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Astrobiology: origin and the detection of life in our solar system

Zita Martins
Imperial College

The origin of life on Earth is one of the biggest scientific questions waiting to be answered. It may have had a contribution from dogenous and/or exogenous sources, with most recent theories suggesting the presence of water and a continuous supply of prebiotic organic compounds as a requirement. The first experimental analysis on the abiotic formation of the building blocks of life was performed in 1953 using laboratory apparatus that simulated the primitive Earth. However, the atmospheric conditions used in this experiment did not correspond to the ones of our primitive planet. The exogenous delivery of organic compounds is an alternative, as the Earth was heavily bombarded by comets, asteroids, meteorites and interplanetary dust particle (IDPs) 4.6 to 3.8 billion years ago. As future space missions will investigate the possibility of past and/or present extra-terrestrial life, it is important to determine how life may have originated in other places of our solar system, and how to detect possible bio-signatures. This talk will discuss how meteorites, asteroids, comets and Mars soil analogues are used to investigate the origin of life on Earth and how to detect any possible signatures of extra-terrestrial life in our solar system.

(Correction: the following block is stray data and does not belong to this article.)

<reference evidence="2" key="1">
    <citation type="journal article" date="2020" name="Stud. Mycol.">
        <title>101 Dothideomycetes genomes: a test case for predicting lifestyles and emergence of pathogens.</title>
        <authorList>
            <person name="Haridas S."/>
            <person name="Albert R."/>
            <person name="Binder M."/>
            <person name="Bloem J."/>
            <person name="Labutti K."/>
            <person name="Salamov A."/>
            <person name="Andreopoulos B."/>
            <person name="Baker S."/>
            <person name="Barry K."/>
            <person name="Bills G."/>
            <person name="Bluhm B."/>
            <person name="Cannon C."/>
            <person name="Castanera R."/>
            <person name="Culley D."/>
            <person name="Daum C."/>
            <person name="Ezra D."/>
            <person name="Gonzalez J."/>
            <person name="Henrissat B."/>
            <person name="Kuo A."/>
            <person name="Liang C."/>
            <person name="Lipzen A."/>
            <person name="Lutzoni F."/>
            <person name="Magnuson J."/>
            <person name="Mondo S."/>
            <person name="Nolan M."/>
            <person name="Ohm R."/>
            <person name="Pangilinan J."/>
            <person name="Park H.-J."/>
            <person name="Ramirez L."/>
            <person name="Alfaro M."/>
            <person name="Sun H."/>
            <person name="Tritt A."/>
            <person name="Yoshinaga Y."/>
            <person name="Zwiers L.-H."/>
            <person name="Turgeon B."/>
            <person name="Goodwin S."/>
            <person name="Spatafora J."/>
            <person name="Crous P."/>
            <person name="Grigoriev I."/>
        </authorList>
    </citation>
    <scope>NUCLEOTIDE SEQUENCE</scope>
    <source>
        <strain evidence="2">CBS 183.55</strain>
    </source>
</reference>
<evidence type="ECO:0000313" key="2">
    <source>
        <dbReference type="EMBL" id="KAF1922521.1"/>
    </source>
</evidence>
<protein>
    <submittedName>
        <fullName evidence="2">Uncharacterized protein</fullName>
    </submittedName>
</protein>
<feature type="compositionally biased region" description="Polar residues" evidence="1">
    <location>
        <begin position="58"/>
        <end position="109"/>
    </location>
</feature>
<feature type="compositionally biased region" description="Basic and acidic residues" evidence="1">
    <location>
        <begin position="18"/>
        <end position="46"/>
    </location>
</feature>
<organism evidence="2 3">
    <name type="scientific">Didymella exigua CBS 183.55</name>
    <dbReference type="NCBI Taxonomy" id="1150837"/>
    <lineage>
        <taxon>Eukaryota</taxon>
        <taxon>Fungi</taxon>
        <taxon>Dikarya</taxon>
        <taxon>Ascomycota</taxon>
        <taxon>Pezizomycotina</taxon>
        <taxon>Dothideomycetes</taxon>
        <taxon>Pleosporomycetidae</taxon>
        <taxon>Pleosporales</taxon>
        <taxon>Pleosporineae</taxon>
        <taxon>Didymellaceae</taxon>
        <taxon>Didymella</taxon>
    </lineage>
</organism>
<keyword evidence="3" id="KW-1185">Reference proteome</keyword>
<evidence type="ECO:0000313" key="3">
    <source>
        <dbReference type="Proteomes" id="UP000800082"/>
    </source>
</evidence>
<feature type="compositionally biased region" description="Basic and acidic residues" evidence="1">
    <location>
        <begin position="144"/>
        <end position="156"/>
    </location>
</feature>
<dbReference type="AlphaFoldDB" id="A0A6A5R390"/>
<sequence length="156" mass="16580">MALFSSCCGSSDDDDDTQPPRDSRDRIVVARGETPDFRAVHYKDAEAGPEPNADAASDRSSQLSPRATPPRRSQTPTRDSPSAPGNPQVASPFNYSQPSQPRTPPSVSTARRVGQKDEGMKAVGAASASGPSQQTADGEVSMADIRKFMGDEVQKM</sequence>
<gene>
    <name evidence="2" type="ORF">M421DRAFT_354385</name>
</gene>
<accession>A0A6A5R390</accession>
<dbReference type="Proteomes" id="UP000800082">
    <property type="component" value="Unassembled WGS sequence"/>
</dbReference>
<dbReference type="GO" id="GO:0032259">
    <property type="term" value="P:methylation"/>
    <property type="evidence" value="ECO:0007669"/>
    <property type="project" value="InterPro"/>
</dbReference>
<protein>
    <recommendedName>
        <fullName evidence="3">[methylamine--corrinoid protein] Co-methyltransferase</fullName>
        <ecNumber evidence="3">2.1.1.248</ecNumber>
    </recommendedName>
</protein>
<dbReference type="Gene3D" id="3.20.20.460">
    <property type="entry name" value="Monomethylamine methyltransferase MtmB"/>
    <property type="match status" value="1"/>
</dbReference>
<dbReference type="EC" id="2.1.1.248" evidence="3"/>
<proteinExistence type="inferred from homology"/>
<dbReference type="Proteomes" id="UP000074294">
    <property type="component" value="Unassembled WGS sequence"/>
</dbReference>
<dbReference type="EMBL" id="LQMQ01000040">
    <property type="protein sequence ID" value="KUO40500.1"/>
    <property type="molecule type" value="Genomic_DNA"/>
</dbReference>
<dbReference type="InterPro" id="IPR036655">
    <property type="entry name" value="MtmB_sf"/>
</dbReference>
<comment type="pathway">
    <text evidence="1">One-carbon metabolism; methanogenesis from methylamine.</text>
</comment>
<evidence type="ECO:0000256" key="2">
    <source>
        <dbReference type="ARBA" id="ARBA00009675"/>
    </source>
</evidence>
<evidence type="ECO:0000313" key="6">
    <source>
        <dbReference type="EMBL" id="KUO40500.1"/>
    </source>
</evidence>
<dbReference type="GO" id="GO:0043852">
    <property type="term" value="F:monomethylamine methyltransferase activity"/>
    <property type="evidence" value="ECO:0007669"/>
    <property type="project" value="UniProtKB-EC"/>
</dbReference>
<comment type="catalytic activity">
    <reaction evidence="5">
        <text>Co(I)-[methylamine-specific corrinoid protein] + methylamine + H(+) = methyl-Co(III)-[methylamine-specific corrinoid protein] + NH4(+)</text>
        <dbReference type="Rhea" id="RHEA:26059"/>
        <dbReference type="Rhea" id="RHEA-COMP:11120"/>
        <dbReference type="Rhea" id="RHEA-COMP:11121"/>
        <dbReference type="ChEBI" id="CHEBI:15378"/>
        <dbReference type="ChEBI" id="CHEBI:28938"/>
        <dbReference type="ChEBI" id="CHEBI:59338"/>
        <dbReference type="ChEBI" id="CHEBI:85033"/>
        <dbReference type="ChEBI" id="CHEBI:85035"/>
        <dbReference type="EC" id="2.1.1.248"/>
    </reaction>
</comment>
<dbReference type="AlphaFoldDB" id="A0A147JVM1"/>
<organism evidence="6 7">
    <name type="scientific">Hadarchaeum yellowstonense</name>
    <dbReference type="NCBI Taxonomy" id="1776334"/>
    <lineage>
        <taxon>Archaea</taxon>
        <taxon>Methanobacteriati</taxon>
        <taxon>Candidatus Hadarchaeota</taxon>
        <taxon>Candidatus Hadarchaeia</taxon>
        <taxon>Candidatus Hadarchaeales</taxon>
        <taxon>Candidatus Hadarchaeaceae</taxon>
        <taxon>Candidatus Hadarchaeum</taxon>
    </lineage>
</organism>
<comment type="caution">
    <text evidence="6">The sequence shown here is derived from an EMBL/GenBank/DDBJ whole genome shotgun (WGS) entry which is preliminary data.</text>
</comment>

2015 June 02, 13:30

Centro de Astrofísica da Universidade do Porto (Auditorium)
Rua das Estrelas, 4150-762 Porto

Faculdade de Ciências da Universidade de Lisboa Universidade do Porto Faculdade de Ciências e Tecnologia da Universidade de Coimbra
Fundação para a Ciência e a Tecnologia COMPETE 2020 PORTUGAL 2020 União Europeia